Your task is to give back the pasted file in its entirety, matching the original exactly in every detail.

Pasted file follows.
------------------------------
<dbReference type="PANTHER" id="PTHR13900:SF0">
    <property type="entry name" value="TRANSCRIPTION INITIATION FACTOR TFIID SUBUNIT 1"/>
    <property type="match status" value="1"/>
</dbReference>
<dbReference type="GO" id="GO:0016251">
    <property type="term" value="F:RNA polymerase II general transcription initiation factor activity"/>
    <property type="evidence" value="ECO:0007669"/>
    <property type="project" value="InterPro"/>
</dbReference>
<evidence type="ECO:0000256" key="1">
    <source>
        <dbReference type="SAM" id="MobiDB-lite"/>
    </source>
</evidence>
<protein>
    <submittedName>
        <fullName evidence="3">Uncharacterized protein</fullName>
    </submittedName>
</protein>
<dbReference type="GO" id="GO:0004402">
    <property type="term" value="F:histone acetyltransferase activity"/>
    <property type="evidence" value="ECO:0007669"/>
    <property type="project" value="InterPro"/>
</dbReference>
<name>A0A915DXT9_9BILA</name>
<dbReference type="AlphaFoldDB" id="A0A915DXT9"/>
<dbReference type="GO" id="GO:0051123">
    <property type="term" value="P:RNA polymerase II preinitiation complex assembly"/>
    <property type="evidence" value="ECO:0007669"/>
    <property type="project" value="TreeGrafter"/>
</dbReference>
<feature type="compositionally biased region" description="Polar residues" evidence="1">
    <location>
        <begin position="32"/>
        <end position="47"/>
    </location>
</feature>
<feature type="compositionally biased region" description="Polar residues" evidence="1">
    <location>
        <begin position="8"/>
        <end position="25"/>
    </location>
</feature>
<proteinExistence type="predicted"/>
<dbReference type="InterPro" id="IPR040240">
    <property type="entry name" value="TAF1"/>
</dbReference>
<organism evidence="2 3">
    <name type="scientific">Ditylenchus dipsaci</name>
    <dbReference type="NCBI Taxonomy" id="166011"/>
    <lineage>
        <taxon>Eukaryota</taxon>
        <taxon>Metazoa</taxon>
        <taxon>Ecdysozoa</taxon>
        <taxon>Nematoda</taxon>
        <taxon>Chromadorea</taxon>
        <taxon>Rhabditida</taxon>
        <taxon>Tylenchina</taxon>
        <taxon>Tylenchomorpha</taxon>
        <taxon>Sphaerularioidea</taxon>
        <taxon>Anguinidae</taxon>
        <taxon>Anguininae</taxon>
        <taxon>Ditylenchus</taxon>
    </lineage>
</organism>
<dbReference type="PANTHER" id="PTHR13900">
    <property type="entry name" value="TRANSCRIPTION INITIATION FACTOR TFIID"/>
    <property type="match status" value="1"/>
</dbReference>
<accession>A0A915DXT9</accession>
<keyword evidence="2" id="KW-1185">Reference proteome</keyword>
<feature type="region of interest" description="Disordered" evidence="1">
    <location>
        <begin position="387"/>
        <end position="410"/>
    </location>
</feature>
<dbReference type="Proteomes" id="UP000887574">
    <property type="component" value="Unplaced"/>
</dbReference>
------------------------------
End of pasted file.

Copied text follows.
<dbReference type="PANTHER" id="PTHR13900:SF0">
    <property type="entry name" value="TRANSCRIPTION INITIATION FACTOR TFIID SUBUNIT 1"/>
    <property type="match status" value="1"/>
</dbReference>
<dbReference type="GO" id="GO:0016251">
    <property type="term" value="F:RNA polymerase II general transcription initiation factor activity"/>
    <property type="evidence" value="ECO:0007669"/>
    <property type="project" value="InterPro"/>
</dbReference>
<evidence type="ECO:0000256" key="1">
    <source>
        <dbReference type="SAM" id="MobiDB-lite"/>
    </source>
</evidence>
<protein>
    <submittedName>
        <fullName evidence="3">Uncharacterized protein</fullName>
    </submittedName>
</protein>
<dbReference type="GO" id="GO:0004402">
    <property type="term" value="F:histone acetyltransferase activity"/>
    <property type="evidence" value="ECO:0007669"/>
    <property type="project" value="InterPro"/>
</dbReference>
<name>A0A915DXT9_9BILA</name>
<dbReference type="AlphaFoldDB" id="A0A915DXT9"/>
<dbReference type="GO" id="GO:0051123">
    <property type="term" value="P:RNA polymerase II preinitiation complex assembly"/>
    <property type="evidence" value="ECO:0007669"/>
    <property type="project" value="TreeGrafter"/>
</dbReference>
<feature type="compositionally biased region" description="Polar residues" evidence="1">
    <location>
        <begin position="32"/>
        <end position="47"/>
    </location>
</feature>
<feature type="compositionally biased region" description="Polar residues" evidence="1">
    <location>
        <begin position="8"/>
        <end position="25"/>
    </location>
</feature>
<proteinExistence type="predicted"/>
<dbReference type="InterPro" id="IPR040240">
    <property type="entry name" value="TAF1"/>
</dbReference>
<organism evidence="2 3">
    <name type="scientific">Ditylenchus dipsaci</name>
    <dbReference type="NCBI Taxonomy" id="166011"/>
    <lineage>
        <taxon>Eukaryota</taxon>
        <taxon>Metazoa</taxon>
        <taxon>Ecdysozoa</taxon>
        <taxon>Nematoda</taxon>
        <taxon>Chromadorea</taxon>
        <taxon>Rhabditida</taxon>
        <taxon>Tylenchina</taxon>
        <taxon>Tylenchomorpha</taxon>
        <taxon>Sphaerularioidea</taxon>
        <taxon>Anguinidae</taxon>
        <taxon>Anguininae</taxon>
        <taxon>Ditylenchus</taxon>
    </lineage>
</organism>
<dbReference type="PANTHER" id="PTHR13900">
    <property type="entry name" value="TRANSCRIPTION INITIATION FACTOR TFIID"/>
    <property type="match status" value="1"/>
</dbReference>
<accession>A0A915DXT9</accession>
<keyword evidence="2" id="KW-1185">Reference proteome</keyword>
<feature type="region of interest" description="Disordered" evidence="1">
    <location>
        <begin position="387"/>
        <end position="410"/>
    </location>
</feature>
<dbReference type="Proteomes" id="UP000887574">
    <property type="component" value="Unplaced"/>
</dbReference>